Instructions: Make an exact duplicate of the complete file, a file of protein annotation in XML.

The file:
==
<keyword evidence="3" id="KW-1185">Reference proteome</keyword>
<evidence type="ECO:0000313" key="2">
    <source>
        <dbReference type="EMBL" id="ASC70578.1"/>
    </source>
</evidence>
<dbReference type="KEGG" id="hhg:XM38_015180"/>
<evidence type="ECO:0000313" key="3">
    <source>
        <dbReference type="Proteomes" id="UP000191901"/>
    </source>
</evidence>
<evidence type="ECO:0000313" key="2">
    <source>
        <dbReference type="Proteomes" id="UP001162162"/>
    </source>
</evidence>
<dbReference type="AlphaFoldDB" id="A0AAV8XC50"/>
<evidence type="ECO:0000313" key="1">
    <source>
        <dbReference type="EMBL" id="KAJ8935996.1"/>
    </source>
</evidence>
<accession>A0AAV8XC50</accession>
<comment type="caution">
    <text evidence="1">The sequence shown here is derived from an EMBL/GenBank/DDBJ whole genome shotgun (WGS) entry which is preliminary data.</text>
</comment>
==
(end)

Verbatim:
<keyword evidence="3" id="KW-1185">Reference proteome</keyword>
<evidence type="ECO:0000313" key="2">
    <source>
        <dbReference type="EMBL" id="ASC70578.1"/>
    </source>
</evidence>
<dbReference type="KEGG" id="hhg:XM38_015180"/>
<evidence type="ECO:0000313" key="3">
    <source>
        <dbReference type="Proteomes" id="UP000191901"/>
    </source>
</evidence>
<evidence type="ECO:0000313" key="2">
    <source>
        <dbReference type="Proteomes" id="UP001162162"/>
    </source>
</evidence>
<dbReference type="AlphaFoldDB" id="A0AAV8XC50"/>
<evidence type="ECO:0000313" key="1">
    <source>
        <dbReference type="EMBL" id="KAJ8935996.1"/>
    </source>
</evidence>
<accession>A0AAV8XC50</accession>
<comment type="caution">
    <text evidence="1">The sequence shown here is derived from an EMBL/GenBank/DDBJ whole genome shotgun (WGS) entry which is preliminary data.</text>
</comment>